According to Levy, today, many BuyDRM customers have to produce three sets of files: one in HLS format protected with FairPlay, one in Smooth Streaming format with PlayReady for legacy devices, and a set of DASH encoded files with EME and PlayReady and Widevine DRM for browsers, OTT boxes, and smart TVs.

From a complexity perspective, content providers now need encoders than can package and encrypt into three formats/DRMs rather than one, and a player, players, or apps capable of decrypting and playing these formats. From a storage perspective, content publishers now need to store three times the number of files at the edge, which triples their storage costs.

What’s Available to Minimize These Issues?

In the short term, Levy reports that many customers are packaging and encrypting on-the-fly via servers like the Wowza Streaming Engine, Nimble Streamer, or via BuyDRM’s own recently announced KeyOS MultiPack Server (see Figure 2). Multiple content delivery networks like Akamai also provide this service, as do multiple products, like AWS Elemental’s Delta product.


Figure 2. BuyDRM announced the KeyOS MultiPack Server real time packager at IBC.

As shown in Figure 3, Wowza Streaming Engine supports multiple suppliers, including castLabs’ DRMtoday service, which is not shown in the picture. Obviously, implementing real-time packaging with the Wowza Streaming Engine is simplified if your DRM vendor is directly supported.


Figure 3. Packaging and encrypting on-the-fly with the Wowza Streaming Engine 

While on-the-fly packaging and encryption (also called dynamic packaging) does add some technical complexity and cost, it could reduce storage costs by two-thirds. (Note that we discussed multiple approaches to dynamic packaging in a December 2016 article, “Containing Costs: How Publishers Can Save Money on ABR Encoding.")

What About CMAF?

CMAF is the Common Media Application Format. By way of background, HLS originally used only MPEG-2 transport stream segments, while Smooth Streaming and DASH used fragmented MP4 files. For this reason, even with common encryption, publishers needed at least two sets of files to deliver to their multiple targets.

CMAF is a specification jointly authored by Apple and Microsoft that uses fragmented MP4 files. In 2016, Apple announced that HLS would support CMAF. The problem is that CMAF also enables two incompatible common encryption modes: cipher block chaining (CBC) and counter mode (CTR). CBC is supported by Apple’s FairPlay and Google Widevine, but not by Microsoft PlayReady, while CTR is supported by Widevine and PlayReady, but not FairPlay. So you still can’t create one set of encrypted files that will play on all major platforms.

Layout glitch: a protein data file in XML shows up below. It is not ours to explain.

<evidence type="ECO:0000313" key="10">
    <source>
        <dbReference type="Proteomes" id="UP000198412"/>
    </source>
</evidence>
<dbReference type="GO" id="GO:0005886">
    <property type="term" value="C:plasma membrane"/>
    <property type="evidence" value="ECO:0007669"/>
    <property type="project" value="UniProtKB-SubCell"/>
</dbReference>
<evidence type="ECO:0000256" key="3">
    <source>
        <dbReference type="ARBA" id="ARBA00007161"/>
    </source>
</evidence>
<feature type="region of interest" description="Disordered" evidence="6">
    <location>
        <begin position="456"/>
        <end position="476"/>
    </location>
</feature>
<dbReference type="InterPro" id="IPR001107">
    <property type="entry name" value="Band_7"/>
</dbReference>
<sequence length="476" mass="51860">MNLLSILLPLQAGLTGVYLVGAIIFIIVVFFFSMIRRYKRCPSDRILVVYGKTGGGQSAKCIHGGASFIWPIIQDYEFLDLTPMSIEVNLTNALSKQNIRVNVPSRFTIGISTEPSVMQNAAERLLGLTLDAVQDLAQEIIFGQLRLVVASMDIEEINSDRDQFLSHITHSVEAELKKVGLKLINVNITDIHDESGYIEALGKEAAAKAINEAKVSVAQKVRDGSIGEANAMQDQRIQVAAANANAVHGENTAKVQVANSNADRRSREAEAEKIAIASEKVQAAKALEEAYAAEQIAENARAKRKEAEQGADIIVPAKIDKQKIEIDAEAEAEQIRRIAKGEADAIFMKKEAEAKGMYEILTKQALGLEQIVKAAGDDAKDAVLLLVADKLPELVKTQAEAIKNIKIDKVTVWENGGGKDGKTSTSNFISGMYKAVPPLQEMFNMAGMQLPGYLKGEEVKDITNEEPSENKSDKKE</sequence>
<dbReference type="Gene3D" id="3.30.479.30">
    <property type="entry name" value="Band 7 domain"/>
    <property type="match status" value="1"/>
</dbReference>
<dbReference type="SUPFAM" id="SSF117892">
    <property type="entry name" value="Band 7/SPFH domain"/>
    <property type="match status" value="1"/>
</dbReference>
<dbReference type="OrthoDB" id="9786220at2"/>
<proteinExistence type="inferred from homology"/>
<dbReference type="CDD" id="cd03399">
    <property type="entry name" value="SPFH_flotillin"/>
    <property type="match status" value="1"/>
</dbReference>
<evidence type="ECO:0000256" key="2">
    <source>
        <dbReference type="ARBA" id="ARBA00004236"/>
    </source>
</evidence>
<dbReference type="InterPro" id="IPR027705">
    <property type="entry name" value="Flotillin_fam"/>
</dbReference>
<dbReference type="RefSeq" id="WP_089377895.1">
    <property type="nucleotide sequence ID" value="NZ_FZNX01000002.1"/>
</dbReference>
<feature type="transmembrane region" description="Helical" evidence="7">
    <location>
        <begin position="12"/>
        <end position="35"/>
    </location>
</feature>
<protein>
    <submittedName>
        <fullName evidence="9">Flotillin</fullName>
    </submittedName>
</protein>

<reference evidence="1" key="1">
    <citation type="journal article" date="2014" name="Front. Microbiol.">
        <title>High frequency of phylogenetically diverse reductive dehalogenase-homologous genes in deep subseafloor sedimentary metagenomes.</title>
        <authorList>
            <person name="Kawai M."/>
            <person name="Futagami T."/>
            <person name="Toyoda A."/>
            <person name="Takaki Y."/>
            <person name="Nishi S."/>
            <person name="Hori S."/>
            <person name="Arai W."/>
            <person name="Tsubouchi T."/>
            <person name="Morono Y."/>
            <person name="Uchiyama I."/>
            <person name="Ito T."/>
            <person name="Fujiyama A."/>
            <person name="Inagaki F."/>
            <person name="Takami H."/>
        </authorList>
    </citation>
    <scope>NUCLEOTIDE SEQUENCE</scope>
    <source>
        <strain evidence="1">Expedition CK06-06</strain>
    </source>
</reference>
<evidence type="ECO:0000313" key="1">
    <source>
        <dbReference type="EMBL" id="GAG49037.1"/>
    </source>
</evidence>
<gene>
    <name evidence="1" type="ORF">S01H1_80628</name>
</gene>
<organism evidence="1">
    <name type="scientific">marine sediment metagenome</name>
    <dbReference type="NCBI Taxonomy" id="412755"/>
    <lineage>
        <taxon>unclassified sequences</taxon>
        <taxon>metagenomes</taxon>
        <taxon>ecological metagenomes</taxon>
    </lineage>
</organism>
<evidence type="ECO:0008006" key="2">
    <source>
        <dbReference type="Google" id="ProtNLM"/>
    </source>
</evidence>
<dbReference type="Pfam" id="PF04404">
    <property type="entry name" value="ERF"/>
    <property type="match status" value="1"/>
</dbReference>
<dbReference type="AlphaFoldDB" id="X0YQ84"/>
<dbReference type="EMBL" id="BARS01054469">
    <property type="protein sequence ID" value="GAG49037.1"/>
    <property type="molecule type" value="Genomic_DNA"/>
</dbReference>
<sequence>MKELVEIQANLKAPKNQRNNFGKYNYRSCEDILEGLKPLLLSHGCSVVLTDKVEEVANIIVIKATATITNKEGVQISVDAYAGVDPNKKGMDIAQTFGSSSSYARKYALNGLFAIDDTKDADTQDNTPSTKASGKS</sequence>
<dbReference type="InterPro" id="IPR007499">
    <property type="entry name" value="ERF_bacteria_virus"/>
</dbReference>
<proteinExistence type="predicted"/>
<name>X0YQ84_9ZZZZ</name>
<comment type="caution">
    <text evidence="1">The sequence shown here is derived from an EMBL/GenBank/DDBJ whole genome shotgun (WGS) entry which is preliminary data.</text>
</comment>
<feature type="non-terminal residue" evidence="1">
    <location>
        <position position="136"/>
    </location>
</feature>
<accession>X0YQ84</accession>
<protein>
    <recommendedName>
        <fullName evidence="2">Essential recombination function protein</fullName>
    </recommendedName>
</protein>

Basically, it’s a stare-down between Microsoft and Apple to see who blinks first—Microsoft to incorporate CBC or Apple to support CTR. There have been multiple reports that Microsoft has already blinked, but I couldn’t confirm this directly with Microsoft.

Even if Microsoft or Apple does blink, it will take a while for many publishers to feel comfortable delivering one data set to all targets, particularly those who are switching HLS from MPEG2 Transport stream fragments to fragmented MP4, which may not be compatible with older, but still relevant, targets platforms. Obviously, if you don’t need DRM, the CBC/CTR issue is irrelevant, but you still have the same concerns about backward compatibility with HLS delivered via fMP4.

At the moment, all we can report is that the EME standard is stuck in the standards bodies, though that should be resolved pretty quickly. At the implementation level, we’re getting closer to that holy grail of a single encrypted format for universal distribution, but for the time being, that appears to be a ways off.

[This article appears in the October 2017 issue of Streaming Media Magazine as "Status Update: Encrypted Media Extensions."]